What Does "Tora Tora Tora" Actually Mean? It Dates Back to WWII

"Tora tora tora" is trending online, but the actual meaning behind the phrase remains a mystery to many of the people who see it on their feeds.


May 30 2023, Published 3:40 p.m. ET

A flag being raised at a ceremony commemorating Pearl Harbor.
Source: Getty Images

It's remarkably common to see a phrase online these days and have no idea what it's referring to. Take, for example, the phrase "tora tora tora," which you might see pop up on the internet without any clarity as to where it actually came from.

While many of the phrases you find online are often complete nonsense, "tora tora tora" actually has a fairly long history that dates all the way back to the second World War.

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What does 'tora tora tora' mean?

The Japanese attack on Pearl Harbor was one of the more shocking events in American history, and it's one that's still memorialized to this day. The attack ultimately spurred U.S. entry into World War II, and it turns out that the phrase "tora tora tora" actually comes from that day. The phrase is a code word that the Japanese used repeatedly that day as they were orchestrating the attack, and it has several meanings in Japanese.

A soldier with a horn at the World War II memorial in Pearl Harbor.
Source: Getty Images

A soldier at the World War II memorial in Pearl Harbor

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The code word actually means tiger, but it's also a shortened version of a phrase that means "lightning attack." That combination makes sense, as the code word was primarily used by the Japanese to indicate that a surprise attack had been successful. They used it during Pearl Harbor because the attack had been a success, and they had caught the American army base completely off guard.

There's a full film called 'Tora! Tora! Tora!'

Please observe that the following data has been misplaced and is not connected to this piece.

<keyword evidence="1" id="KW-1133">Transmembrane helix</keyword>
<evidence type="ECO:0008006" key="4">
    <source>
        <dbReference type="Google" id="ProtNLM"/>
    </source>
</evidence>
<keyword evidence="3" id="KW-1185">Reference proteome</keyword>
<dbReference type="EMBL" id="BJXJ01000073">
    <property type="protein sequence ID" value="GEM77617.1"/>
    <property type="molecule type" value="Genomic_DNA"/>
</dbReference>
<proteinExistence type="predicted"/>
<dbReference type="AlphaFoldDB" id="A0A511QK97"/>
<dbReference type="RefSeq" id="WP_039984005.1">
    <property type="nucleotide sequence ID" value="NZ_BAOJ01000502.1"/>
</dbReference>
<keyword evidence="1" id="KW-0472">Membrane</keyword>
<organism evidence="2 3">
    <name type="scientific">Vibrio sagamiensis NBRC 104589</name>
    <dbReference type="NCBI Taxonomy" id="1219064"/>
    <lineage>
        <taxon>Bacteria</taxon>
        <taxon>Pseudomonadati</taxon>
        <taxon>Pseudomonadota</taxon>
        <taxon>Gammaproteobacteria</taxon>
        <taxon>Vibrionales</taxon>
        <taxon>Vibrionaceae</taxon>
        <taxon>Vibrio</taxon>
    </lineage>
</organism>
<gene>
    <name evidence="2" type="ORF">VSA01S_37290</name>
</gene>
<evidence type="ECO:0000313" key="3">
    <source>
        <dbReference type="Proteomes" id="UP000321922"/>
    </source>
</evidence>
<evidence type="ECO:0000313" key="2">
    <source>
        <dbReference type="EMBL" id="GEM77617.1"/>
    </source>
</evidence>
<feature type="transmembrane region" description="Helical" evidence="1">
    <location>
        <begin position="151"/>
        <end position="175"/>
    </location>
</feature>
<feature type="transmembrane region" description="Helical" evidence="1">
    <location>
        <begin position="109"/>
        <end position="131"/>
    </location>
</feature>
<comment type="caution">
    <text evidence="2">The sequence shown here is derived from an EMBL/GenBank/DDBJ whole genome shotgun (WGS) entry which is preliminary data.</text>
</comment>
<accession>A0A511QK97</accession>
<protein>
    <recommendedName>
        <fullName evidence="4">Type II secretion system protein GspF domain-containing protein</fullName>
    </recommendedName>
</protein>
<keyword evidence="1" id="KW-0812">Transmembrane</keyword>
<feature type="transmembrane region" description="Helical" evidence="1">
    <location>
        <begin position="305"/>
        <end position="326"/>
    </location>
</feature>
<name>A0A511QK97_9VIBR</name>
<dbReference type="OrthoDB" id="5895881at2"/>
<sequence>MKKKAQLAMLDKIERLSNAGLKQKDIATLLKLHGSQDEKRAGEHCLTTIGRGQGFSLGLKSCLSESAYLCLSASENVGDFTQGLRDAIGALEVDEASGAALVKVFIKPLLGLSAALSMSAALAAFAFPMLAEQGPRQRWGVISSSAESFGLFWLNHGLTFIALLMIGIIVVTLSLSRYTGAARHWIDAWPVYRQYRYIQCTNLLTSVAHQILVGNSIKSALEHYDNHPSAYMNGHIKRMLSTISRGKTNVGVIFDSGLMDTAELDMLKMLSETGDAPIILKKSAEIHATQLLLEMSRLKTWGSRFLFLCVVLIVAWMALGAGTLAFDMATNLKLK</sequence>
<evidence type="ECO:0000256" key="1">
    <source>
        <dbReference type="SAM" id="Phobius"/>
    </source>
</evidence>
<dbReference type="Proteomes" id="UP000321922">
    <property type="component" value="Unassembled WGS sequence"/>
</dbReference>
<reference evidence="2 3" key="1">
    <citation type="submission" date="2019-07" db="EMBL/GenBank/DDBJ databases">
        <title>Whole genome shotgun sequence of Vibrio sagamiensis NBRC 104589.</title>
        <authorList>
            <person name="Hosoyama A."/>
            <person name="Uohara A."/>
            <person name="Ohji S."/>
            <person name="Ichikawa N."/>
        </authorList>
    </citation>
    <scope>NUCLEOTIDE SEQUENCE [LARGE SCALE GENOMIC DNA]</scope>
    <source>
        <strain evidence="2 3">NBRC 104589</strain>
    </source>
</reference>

A good cinephile may know that Michael Bay's Pearl Harbor dramatized the events around the attack, but before that, Tora! Tora! Tora! dramatized those same events. The film splits its focus between Americans at the base and the Japanese soldiers who are preparing to orchestrate the attack. In doing so, it effectively illuminates where the phrase originally comes from, and why the Japanese used it on that day.

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"Tora tora tora" has entered the popular lexicon in the yea's since.

Although the phrase doesn't come up all the time, "tora tora tora" is a phrase that many know because of its association with Pearl Harbor. The phrase has been featured in songs and other popular art forms in the years since, which is how it has maintained its cultural relevancy.

The phrase is also still used in Japan, where it is obviously much more embedded in the actual language.

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Because of its association with the Pearl Harbor attack, "tora tora tora" is not a phrase that should necessarily be thrown around lightly. It may be more widely known today, but Pearl Harbor is a day that President Roosevelt famously said would "live in infamy," and it very much has.

Many American lives were lost that day and in the years that followed. "Tora tora tora" is just one small part of that war and its legacy, which still lives with us today even as most of its veterans have now died.

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